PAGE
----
I (kinda) quite Facebook and my life is already better — Day 60ish

July 9 I read and posted to my Facebook page a story from Read Write Web http://readwrite.com/2014/07/08/facebook-mood-emotion-quit-99-days. I make my living in part by using Facebook and a variety of other communication platforms to persuade and influence others to think or act a certain way. In my lucid moments I know that others are doing the same to me using the same strategies and tactics.

No more.

To be clear, I still work the inside of the table, dealing, knowing the house has the advantage. But on the other side of the table I folded my cards as best as I could and walked away.

A few immediate changes to help facilitate the transition. I turned off all Facebook notifications and moved the phone app to a deeper spot on my phone. I also added a screen saver which simply said “Be Present” (thank you Holstee) as a gentle reminder to stop spending so much time on my phone (and quit being an inconsiderate ass when I’m talking to someone) and simply pay attention to my surroundings.

I’m only a third of the way through and I can’t say I’ve completely quit but I can say I’ve reduced my intake to the bare minimum. The outcome however has been huge.

My productivity is through the roof. Rather than checking Facebook throughout the day or in the evening I use my time for work or play. And in most cases am able to separate the two.

Rather than reading status updates I’ve been reading books. Long form has been a breath of fresh air. For the longest time I felt I was loosing my edge. I probably was because I never dug deep into any topic like I used to. In the last 6o days I’ve read more than four business or communication books.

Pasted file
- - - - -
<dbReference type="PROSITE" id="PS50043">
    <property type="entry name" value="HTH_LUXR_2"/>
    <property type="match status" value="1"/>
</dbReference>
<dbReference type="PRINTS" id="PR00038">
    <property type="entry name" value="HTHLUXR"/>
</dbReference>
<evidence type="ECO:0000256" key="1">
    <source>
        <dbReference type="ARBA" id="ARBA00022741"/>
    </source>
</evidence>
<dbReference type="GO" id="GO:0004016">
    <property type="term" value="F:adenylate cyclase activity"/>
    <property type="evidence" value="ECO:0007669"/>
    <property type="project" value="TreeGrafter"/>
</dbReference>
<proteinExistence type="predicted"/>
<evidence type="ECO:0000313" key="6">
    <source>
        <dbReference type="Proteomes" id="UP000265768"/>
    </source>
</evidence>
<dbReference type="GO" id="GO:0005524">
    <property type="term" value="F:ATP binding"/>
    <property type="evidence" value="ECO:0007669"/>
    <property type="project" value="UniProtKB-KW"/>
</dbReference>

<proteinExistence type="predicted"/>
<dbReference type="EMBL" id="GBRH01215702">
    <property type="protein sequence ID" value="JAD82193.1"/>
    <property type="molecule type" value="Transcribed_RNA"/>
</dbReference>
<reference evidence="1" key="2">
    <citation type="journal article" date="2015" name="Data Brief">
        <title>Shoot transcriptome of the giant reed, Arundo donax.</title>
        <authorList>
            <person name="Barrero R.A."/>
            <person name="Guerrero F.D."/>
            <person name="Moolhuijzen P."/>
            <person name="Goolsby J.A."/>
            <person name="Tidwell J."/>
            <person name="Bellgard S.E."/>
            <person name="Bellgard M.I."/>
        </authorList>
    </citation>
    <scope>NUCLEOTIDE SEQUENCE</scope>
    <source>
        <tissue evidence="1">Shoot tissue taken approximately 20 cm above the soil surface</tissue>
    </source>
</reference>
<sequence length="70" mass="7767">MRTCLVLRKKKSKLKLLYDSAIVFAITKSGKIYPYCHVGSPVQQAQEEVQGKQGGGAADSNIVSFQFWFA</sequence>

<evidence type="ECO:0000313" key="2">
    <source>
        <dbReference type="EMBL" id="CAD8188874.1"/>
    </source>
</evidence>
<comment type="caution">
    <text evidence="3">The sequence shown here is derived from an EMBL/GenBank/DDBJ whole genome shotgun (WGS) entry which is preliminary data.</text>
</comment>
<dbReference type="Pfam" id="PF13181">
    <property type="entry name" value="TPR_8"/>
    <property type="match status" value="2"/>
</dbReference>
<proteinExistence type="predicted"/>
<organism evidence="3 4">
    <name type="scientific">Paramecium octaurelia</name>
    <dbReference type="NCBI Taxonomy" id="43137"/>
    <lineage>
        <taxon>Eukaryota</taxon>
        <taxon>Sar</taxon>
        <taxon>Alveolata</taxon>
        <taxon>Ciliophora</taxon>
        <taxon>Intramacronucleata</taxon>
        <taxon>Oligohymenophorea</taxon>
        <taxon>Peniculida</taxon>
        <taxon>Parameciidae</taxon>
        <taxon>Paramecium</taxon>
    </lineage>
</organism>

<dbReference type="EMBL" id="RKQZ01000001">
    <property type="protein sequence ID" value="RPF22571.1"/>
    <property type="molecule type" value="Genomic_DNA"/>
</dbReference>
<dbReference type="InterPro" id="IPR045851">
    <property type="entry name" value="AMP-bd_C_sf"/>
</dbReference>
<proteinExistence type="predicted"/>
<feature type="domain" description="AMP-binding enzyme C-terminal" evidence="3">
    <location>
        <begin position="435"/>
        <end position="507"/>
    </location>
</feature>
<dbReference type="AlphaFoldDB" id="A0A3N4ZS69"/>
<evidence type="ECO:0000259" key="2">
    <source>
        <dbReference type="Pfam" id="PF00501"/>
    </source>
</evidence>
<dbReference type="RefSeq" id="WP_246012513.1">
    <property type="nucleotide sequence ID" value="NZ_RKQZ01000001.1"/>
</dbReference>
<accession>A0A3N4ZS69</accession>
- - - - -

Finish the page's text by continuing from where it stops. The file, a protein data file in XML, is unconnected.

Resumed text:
I’m healthier than I’ve been in a couple years, dropping almost fifteen pounds. Not sitting on the couch paging through social media accounts was part of the equation. Whenever I started to do this I instead went outside. Sometimes I would just sit and watch… things. Thank you global warming for the pleasant summer weather.

Time in the morning was spent exercising. Time in the evening was spent running or working. Time not on Facebook was spent not shoving food in my mouth.

Back to working in the evening. First of all, less to do because I got more done during the day and at night didn’t feel pressured to cram a lot into a little time because I wasn’t distracted by Facebook. Yes, I know my “tribe” likely missed me and is off wandering the desert somewhere without my pithy status updates. #please

A few other observations:

I don’t miss it and apparently the world doesn’t miss me, at least online.

My life does seem a bit better. I can’t attribute it all to the Facebook diet but can confirm it is part of it. The books I read also had an impact. Greg McKeown’s Essentialism was hugely impactful in this effort and a few other life changes I was making.

The idea that not being on Facebook can improve your mood is true, or at least it gives you time to witness the good things you have in life.

I haven’t quit completely. There are times I get on but I’m much more purposeful and don’t spend more than a couple minutes. If I catch myself scrolling I shut it down right away.

Reducing FB time has led to reducing other social platform time. Twitter and Google+ have both come to an almost standstill with just a few posts or responses here and there. No different that using text, each post has a very specific purpose.

Another 30 days to complete the 90 day challenge. I don’t need it, I’ve kicked the habit for sure.

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